Friday, April 20, 2012

Anna Christie (1930

“Gif me a visky, ginger ale on the side, and don' be stingy, baby.”

            Greta Garbo started out making films during the silent era. When she came to America from her native Sweden she was this gorgeous mysterious actress who captivated not only men but women as well. Garbo was MGM’s number one commodity well into the thirties, in fact she was only actress from the silent era who was an even bigger hit in sound. MGM put off making a talkie picture with the star because of her accident. Even Garbo was nervous about having to talk. Eventually a Garbo talkie had to happen since silents were passé and MGM did not want to lose money or see their biggest star fall. The actress’s first talking film was Anna Christie made in 1930.  
            The film opens up on a drunken Marie Dressler as a tramp named Marthy Owens. Marthy is sitting in a rocking chair listening to a record. In walks Chris Christofferson the man who she has been living with for time on his coal barge. They head off to a local bar to drink some more. The bartender gives Chris a letter. The letter is from Chris’s daughter Anna (Garbo) who he has not seen in fifteen years. She does not tell him much just that she is coming from St. Paul Minnesota to visit.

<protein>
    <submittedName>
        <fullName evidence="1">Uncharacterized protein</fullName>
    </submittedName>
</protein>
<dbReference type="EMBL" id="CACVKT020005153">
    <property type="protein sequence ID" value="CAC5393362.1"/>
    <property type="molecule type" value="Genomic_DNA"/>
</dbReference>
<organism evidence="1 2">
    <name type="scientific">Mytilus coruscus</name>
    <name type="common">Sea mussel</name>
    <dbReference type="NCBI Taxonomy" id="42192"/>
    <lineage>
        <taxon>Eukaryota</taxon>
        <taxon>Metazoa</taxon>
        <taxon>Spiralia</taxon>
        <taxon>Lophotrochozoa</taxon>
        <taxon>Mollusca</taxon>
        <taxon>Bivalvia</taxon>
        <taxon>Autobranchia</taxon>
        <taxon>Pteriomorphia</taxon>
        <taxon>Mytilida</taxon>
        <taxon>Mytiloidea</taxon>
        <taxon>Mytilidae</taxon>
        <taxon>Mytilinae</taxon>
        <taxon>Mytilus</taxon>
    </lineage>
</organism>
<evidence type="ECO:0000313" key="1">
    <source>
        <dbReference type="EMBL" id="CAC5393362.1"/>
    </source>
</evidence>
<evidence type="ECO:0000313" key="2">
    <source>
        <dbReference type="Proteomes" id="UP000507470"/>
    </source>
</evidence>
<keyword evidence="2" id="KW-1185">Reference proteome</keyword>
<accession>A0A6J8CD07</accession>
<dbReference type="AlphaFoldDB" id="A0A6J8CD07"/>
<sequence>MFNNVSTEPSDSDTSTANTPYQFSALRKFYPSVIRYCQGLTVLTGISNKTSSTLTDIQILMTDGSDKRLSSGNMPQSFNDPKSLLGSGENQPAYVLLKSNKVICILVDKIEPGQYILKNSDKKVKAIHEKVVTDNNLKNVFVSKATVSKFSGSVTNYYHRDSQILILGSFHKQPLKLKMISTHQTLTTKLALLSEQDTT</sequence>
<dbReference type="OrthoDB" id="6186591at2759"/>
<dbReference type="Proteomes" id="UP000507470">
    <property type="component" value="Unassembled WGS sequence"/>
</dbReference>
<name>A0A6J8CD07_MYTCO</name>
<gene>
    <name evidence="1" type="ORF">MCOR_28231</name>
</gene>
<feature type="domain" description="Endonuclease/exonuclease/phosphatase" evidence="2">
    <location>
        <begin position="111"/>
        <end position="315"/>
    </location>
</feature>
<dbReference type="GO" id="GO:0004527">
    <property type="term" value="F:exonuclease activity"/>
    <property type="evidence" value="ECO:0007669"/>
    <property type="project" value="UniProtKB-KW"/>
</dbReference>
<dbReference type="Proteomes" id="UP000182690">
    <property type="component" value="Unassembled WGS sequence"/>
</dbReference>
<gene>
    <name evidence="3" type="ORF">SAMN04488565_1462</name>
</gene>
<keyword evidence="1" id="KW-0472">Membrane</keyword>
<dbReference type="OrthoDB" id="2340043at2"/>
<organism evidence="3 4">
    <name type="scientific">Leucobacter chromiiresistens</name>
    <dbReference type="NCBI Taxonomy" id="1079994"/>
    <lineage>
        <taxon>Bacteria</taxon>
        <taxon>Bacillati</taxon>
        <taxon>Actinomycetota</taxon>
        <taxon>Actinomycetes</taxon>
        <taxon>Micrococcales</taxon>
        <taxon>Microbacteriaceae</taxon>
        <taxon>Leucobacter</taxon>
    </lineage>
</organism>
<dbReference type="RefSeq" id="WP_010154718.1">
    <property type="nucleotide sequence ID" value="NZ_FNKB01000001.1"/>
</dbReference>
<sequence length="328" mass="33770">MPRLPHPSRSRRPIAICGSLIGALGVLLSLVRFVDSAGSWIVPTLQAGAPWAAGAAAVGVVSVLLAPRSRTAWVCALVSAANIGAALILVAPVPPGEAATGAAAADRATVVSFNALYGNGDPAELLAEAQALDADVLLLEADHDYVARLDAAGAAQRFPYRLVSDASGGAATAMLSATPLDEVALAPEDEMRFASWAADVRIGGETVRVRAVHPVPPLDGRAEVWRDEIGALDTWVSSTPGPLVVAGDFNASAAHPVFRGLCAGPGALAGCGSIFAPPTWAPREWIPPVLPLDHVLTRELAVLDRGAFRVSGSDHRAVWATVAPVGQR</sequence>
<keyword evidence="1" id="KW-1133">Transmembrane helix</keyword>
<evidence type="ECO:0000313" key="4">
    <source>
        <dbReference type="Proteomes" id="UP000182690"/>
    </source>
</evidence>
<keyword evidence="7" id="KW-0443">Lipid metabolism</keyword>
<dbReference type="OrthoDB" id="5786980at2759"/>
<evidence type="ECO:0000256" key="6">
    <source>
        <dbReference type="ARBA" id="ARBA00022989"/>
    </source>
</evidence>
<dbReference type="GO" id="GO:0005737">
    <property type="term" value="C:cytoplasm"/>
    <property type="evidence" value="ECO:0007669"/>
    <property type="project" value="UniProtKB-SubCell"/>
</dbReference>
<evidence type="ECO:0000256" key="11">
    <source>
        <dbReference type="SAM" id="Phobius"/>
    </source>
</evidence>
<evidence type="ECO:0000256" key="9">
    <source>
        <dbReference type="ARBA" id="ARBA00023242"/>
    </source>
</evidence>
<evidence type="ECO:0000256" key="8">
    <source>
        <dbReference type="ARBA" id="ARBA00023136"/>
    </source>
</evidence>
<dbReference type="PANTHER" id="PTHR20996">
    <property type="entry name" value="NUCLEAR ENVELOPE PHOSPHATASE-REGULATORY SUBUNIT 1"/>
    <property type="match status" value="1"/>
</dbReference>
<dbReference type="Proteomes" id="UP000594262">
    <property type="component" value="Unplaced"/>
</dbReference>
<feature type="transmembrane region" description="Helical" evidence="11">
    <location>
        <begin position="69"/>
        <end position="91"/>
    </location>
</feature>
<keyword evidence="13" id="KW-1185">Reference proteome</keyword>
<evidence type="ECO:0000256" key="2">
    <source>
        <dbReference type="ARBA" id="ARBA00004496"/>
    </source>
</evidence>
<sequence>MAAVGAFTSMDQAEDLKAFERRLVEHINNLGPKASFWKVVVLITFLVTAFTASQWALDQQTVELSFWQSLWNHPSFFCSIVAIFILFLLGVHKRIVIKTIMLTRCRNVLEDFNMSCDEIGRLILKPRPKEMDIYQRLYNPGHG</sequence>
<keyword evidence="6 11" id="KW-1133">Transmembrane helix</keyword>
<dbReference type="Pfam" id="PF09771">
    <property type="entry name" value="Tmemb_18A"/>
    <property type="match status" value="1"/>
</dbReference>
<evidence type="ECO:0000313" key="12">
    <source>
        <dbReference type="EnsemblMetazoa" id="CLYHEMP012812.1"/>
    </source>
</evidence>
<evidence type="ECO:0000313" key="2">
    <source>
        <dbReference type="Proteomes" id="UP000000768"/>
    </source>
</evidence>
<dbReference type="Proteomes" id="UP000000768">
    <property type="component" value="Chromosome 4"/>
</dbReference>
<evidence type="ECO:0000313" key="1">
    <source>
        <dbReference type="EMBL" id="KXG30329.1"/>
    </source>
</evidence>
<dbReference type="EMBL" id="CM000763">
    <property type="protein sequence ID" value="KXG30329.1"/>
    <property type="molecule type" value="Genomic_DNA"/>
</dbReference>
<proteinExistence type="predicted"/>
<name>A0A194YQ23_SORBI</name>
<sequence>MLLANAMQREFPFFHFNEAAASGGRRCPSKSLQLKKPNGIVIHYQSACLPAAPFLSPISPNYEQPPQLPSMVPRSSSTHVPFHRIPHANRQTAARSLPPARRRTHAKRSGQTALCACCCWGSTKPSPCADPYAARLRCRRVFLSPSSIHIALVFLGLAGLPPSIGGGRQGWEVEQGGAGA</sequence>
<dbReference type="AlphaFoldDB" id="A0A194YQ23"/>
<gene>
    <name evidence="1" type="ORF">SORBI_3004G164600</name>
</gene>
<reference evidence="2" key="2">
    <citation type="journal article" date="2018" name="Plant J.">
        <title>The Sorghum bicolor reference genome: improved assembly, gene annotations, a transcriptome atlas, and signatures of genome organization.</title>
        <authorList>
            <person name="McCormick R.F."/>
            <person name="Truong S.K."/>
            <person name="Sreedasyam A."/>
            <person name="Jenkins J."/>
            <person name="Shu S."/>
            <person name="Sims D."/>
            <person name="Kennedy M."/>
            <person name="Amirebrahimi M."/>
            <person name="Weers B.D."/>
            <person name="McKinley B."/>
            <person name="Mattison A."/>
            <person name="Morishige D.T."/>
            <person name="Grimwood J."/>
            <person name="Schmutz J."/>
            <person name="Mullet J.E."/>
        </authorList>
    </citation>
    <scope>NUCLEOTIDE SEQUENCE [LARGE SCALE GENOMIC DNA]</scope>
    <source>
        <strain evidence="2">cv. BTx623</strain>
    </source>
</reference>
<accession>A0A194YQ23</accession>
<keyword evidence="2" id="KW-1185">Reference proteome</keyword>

Chris goes to get something to eat to sober up a bit before Anna arrives. Marthy stays at the bar drinking away her beer. Not long after Chris leaves a young blonde woman enters the bar. She sits down at a table and orders a drink. Marthy gets to talking with her and she discovers the woman is Anna, Chris’s daughter. Anna tells Marthy that she is not expecting much from her father since he left her and her mother years ago. In that time Anna has not had it easy: she was left with family who did not really care for her and one of the cousins had his way with her. After that incident she left to work in St. Paul as an escort. She was thrown in jail where she got sick and had to be taken to the hospital. Anna tells Marthy that all she wants is rest she has nowhere else to go.        
            Marthy hears Chris come back into the bar. Before he can get into the sitting room she tells him Anna is waiting for him. She does not betray what Anna had told her but she tells Chris to treat Anna right. Chris has nothing but love for his little girl. Anna is hesitant with her father because after all he left her causing her a miserable life. He tells Anna he lives on a barge, she is not too sure and asks if it is safe for girls. She takes a chance and travels on the barge with her father.
            After a few days on the barge Anna comes to love it and being on the sea. One night they hear a man shouting in the fog. They see three men on a piece of debris and take them aboard. Their ship had gone down in a bad storm and they have been floating for five days. The captain is an Irishman named Matt Burke (Charles Bickford). Almost as soon as he gets aboard he is harassing Anna. He takes her in his arm but she fights back and pushes him sending him backwards. Matt tells her after that push he would rather be friends than enemies with her. As they sail back to New York Anna and Matt flirt with each other. Matt tells her that once they get on land he is taking her out. When they get back he takes her out to Coney Island.